General News Thu, 16 Aug 2018

Economic difficulties under NPP man-made - Asiedu Nketia

The General Secretary of the National Democratic Congress (NDC), Mr Johnson Asiedu Nketia, has said economic difficulties under the ruling New Patriotic Party (NPP) are man-made.

According to him, the government was moving from one crisis to another, and that all those crises were man-made and self-inflicted.

Mr Nketia expressed these sentiments in an interview with the Daily Graphic on matters regarding the affairs of state and governance in general.


Mr Asiedu Nketia identified one of the crises as corruption, saying the current government had graduated corruption from a level of pettiness to a grand status.

“We are not talking about petty corruption again as was happening under Mahama’s administration. We are talking about grand corruption or state capture,” he maintained.

The New Patriotic Party (NPP), in the view of Mr Asiedu Nketia, made a lot of ‘noise’ about the bus branding which cost less than US$1 million but under the current administration, all the scandals taking place involved monies in billions, ranging from the Eurobond of US$2.5 billion, the National Identification Authority (NIA) scandal of more than US$1.2 billion and the Ameri deal which was in excess of US$1 billion.

“So corruption in Ghana now is in billions of dollars,” he insisted.

Shift system

On the educational front, Mr Asiedu Nketia said the crisis in the educational sector was totally man-made, adding that the government had just created the crisis which was leading to the re-introduction of the ‘shift system’ which was abolished by the NDC from the country’s basic schools.

Alerted to the fact that it was a double track system, he maintained that it was a shift system, adding humorously that “you can call a rose flower by whatever name but it still smells very sweet.”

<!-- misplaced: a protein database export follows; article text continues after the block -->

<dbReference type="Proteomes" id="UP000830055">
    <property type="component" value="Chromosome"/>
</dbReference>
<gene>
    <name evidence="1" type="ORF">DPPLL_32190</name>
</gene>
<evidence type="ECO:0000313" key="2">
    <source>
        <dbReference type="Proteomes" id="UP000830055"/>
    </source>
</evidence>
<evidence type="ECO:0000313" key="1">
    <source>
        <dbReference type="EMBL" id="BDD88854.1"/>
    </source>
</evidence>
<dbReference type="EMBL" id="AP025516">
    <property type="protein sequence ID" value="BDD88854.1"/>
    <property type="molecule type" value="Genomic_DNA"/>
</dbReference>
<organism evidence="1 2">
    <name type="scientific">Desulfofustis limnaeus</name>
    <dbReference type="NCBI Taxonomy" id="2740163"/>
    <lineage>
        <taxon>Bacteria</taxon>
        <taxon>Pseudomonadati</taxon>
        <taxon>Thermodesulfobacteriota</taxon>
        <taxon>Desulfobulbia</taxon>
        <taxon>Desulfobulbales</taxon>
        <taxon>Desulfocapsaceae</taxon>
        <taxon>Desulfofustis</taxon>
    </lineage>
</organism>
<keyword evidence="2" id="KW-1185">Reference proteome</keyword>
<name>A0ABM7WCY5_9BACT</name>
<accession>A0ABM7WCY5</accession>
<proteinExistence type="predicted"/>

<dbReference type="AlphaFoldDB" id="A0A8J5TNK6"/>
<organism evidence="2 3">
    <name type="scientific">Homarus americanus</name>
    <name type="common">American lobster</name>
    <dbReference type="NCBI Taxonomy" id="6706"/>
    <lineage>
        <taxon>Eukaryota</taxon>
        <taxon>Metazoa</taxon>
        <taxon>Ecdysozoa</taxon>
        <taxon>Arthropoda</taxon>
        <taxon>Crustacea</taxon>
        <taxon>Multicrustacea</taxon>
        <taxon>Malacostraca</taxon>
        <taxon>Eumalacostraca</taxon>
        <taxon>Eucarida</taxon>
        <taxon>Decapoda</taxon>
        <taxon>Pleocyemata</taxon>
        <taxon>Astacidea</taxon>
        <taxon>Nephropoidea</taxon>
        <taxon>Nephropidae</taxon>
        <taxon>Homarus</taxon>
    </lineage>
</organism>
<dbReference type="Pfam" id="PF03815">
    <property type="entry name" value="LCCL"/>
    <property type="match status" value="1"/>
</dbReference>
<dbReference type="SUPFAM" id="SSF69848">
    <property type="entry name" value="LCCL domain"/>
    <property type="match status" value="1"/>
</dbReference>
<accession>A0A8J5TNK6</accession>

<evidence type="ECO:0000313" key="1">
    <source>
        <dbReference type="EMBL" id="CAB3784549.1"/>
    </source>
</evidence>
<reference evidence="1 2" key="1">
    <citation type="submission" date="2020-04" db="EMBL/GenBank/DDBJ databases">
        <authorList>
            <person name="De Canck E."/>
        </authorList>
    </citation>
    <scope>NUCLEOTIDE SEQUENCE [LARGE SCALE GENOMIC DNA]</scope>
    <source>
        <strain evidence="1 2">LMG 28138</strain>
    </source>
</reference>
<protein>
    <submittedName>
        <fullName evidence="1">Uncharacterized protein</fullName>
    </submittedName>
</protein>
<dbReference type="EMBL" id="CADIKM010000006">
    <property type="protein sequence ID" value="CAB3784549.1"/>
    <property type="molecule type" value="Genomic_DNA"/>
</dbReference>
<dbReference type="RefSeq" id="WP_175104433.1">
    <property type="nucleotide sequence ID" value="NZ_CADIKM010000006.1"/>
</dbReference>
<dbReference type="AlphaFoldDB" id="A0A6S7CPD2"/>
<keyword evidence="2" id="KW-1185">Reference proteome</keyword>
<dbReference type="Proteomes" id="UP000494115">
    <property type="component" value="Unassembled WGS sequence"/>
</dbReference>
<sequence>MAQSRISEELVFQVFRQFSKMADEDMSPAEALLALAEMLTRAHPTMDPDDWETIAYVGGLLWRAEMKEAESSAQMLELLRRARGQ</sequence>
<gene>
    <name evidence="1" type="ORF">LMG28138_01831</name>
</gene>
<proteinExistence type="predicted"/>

He said the government was now introducing the worst form of the shift system in the senior high school (SHS).

“This is needless because we recognised that if you are introducing free SHS, you would need more classrooms to accommodate everybody, so we started constructing 200 new E-blocks to prepare for the free SHS. At the time we were leaving, we had completed about 50 of them and 70 others were at various stages of completion, mostly beyond 70 per cent of completion,” he declared.

He maintained that if the government had not cut off the funding, by now they would have finished all the 200 secondary schools and there would be no need for a shift system.

“But what did they do? They decided to cut the funding for the construction projects from GH¢1.8 billion to GH¢900 million and took the rest into the main budget,” he related.

Explaining further, he said, with the GH¢900 million too, they split it and used GH¢450 million to pay teacher trainee allowances leaving no money to continue the E-blocks.

“One E-block costs GH¢5 million so the GH¢450 million could have provided 90 E-blocks. So it was sufficient to have completed all the 200 E-blocks. But you want politicians to clap for you so you take that money to go and pay teachers under training,” he added.

Misplaced priorities?

Mr Asiedu Nketia recounted that he had warned the government about the ramifications of its action, and that there was nothing without costs.

“The cost of paying the trainee allowance is the shift system. The opportunity cost of paying teacher trainee allowances is the introduction of the shift system,” he contended.

Mr Asiedu Nketia wondered why the flagship programme of the government was the free SHS and yet that was where money was being taken away from, asking why the government would establish priorities and de-invest from the priority areas.

The crisis in the health sector, he said, was also created by the government. He stated that instead of using the budget of the health sector to at least open the several hospitals that had been built and were standing idle, the government chose to use that money to pay trainee nurses.

“You say you don’t have money to open them and yet you have money to pay nurses under training. When they finish, where are they going to work?” he quizzed.

For Mr Asiedu Nketia, it was not a wise decision to be paying trainee nurses while people were sick and struggling for hospital beds.

“Is that the thing a leader should be doing? It’s just establishment of priorities.

All their priorities are wrong so even if they remain in power for thousand years, it will not make their priorities right.

If you choose the wrong road and route, it does not matter how long you remain on that road, you cannot reach the right destination,” he remarked.

Source: Graphic.com.gh
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